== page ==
An exhibit detailing the contributions of Filipinos is on display in the second-floor exhibition area of the UH West Oʻahu library.
The “Forgotten Filipino Heroes” exhibit is on loan from the Filipino-American Historical Society of Hawaiʻi and will run through Oct. 30. The presentation notes that Filipinos have played significant roles in national security and industrial labor, noting 7,000 Filipino-Americans volunteered to retake the Philippines from the Imperial Army during World War II, but their effort is often forgotten.
Students, faculty, and staff with an interest in Filipino history may find the exhibit compelling. Enrollment numbers for Fall 2016 show there were 586 students of Filipino ancestry at UH West Oʻahu, representing the second-largest ethnic group among the student body behind Hawaiians or part-Hawaiians. Pictures and stories of 10 heroes are presented, including Congressional Medal of Honor winners and labor activists who sought better conditions for workers.
“This exhibit highlights the often overlooked contributions of Filipinos who distinguished themselves in these two fronts as America established and maintained itself as a global political and economic power into the 20th Century and beyond,” says one of the exhibit displays authored by Clement Bautista and Gina Vergara-Bautista.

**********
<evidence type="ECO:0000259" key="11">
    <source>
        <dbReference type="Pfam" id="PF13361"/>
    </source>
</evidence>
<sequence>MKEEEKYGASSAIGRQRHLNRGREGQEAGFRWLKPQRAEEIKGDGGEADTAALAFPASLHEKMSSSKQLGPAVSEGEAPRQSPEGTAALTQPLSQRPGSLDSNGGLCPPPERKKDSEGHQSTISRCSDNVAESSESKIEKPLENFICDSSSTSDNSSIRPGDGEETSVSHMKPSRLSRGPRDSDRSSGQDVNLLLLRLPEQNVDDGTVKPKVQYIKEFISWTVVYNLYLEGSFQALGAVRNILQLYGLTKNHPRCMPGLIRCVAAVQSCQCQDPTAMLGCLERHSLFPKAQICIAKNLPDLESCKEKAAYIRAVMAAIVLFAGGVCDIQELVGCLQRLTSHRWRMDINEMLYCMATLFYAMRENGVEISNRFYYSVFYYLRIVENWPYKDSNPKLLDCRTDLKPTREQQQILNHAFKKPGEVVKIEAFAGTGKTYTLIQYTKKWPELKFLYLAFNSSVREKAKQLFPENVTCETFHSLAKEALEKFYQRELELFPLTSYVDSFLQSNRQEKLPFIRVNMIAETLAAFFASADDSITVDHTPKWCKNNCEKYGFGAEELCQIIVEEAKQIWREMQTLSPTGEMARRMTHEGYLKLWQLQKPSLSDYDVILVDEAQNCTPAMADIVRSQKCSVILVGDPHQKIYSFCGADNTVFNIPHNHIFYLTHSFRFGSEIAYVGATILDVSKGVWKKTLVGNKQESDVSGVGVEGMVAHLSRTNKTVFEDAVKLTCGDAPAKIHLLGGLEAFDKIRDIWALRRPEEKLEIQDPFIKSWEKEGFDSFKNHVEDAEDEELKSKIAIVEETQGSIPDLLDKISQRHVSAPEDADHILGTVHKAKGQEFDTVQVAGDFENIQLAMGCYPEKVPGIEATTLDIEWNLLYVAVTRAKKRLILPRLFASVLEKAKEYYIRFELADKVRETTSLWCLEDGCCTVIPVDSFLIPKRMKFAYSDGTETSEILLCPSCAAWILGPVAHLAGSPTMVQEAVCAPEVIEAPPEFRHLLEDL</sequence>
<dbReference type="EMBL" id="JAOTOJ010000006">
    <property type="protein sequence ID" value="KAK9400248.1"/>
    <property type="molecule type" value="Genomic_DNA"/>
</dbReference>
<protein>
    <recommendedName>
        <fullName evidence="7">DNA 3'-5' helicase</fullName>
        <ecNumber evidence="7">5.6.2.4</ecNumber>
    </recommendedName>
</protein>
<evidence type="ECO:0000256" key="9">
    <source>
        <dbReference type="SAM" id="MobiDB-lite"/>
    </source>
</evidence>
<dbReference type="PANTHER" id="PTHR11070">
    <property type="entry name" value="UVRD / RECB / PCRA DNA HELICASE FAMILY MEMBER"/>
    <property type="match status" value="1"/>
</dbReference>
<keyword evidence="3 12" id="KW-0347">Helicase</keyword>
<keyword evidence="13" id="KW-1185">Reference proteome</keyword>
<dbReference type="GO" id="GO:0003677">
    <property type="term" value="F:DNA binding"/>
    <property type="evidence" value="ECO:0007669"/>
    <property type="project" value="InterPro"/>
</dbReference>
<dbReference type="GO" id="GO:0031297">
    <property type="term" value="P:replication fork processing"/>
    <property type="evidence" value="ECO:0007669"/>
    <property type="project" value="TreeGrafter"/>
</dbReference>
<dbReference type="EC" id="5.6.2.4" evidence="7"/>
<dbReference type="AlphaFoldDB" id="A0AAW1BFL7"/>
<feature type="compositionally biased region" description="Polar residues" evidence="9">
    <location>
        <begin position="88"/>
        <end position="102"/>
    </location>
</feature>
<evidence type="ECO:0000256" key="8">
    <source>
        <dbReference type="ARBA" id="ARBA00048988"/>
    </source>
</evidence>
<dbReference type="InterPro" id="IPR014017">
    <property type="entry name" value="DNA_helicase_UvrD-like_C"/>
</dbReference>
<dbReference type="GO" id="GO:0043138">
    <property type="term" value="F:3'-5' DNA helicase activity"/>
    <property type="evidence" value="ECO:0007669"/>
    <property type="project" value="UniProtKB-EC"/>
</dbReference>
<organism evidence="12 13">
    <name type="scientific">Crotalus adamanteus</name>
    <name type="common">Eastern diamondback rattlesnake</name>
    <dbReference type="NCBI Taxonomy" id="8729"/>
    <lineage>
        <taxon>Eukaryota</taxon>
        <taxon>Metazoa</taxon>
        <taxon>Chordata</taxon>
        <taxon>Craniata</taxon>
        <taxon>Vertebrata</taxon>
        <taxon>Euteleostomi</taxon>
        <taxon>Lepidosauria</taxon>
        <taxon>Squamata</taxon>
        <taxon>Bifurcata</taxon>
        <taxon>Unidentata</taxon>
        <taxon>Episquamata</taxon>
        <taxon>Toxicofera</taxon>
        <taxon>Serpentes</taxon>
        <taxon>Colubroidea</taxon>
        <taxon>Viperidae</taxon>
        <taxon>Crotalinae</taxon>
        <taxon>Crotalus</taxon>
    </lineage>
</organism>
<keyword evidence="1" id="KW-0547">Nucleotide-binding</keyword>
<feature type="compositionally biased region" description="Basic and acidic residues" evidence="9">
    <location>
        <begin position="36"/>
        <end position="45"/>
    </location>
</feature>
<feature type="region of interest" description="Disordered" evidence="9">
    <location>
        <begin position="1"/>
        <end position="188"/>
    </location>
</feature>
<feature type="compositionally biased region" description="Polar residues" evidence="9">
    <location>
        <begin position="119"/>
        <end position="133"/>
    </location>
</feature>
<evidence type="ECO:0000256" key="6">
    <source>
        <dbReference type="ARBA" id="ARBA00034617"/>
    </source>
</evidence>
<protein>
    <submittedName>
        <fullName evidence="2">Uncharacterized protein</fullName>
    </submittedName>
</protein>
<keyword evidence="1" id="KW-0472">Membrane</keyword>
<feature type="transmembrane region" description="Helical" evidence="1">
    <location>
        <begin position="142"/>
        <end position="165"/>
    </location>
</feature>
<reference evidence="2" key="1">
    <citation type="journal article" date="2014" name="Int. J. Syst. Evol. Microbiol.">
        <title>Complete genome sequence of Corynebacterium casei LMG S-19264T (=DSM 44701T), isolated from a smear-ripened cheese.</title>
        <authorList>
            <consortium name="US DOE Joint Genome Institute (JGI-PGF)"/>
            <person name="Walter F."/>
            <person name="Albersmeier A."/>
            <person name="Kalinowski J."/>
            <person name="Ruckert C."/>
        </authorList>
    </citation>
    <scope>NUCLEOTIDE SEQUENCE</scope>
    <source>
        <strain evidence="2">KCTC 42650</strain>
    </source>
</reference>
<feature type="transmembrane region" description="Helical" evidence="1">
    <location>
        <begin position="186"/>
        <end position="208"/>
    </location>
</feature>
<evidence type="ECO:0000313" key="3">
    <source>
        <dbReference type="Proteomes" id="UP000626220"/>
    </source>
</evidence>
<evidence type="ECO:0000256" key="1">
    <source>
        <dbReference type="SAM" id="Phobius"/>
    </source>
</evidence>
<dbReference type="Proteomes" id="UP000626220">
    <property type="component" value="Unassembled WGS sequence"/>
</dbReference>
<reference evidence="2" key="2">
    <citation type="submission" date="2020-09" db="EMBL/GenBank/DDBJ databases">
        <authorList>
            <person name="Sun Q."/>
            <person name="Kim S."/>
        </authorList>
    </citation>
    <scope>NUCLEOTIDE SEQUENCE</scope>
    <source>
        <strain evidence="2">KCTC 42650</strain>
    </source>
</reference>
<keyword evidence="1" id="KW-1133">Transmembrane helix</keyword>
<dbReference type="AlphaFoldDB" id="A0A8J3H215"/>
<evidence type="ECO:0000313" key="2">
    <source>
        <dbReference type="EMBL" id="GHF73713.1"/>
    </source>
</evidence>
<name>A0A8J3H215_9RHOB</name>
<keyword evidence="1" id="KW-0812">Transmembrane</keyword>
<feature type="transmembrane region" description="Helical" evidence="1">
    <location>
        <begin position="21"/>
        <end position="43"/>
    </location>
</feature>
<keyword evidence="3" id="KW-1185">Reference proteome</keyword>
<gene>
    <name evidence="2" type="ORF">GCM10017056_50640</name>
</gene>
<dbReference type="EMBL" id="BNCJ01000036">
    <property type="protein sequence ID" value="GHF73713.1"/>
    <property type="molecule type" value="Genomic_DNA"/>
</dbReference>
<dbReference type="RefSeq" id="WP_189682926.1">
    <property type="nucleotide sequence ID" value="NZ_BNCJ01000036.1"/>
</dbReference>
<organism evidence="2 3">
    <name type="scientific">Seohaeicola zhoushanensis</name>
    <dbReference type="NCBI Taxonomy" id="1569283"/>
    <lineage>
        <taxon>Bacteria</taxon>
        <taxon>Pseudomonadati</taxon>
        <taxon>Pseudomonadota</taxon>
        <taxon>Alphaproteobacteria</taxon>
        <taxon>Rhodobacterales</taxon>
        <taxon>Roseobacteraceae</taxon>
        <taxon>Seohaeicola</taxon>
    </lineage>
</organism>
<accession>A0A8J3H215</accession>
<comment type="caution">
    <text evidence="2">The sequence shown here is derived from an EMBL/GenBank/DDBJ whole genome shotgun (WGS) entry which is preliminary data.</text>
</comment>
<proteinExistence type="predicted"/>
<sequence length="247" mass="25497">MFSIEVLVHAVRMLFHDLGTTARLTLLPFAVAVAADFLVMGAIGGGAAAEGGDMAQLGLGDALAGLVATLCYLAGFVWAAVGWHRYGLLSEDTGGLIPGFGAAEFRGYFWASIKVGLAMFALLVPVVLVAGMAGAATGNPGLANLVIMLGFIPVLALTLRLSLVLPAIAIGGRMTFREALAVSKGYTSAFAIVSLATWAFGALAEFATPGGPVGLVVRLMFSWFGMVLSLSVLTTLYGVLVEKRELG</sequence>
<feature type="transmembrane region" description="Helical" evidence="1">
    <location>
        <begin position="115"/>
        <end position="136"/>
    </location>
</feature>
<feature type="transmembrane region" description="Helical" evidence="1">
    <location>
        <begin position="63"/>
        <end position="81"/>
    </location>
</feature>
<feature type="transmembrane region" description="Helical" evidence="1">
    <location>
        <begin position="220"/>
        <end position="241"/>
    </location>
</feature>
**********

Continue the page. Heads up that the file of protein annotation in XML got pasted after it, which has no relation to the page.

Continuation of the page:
“Mostly forgotten, their stories should remain part of our collective memory, defining us as Filipinos, as citizens of Hawaiʻi, and as Americans.”
Besides the role played by Filipinos in military conflict, the exhibit also presents the stories of Filipino labor leaders who fought for better wages and benefits such as Calixto “Carl” Damaso, who served as president of ILWU Local 142, and Pablo Manlapit, a pioneering labor organizer in Hawaiʻi.
The exhibit also includes a section devoted to national heroes of the Philippines: José Rizal, a nationalist and writer, and Apolinario Mabini, another Filipino revolutionary leader who became the first prime minister of the Philippines, are highlighted in the exhibit.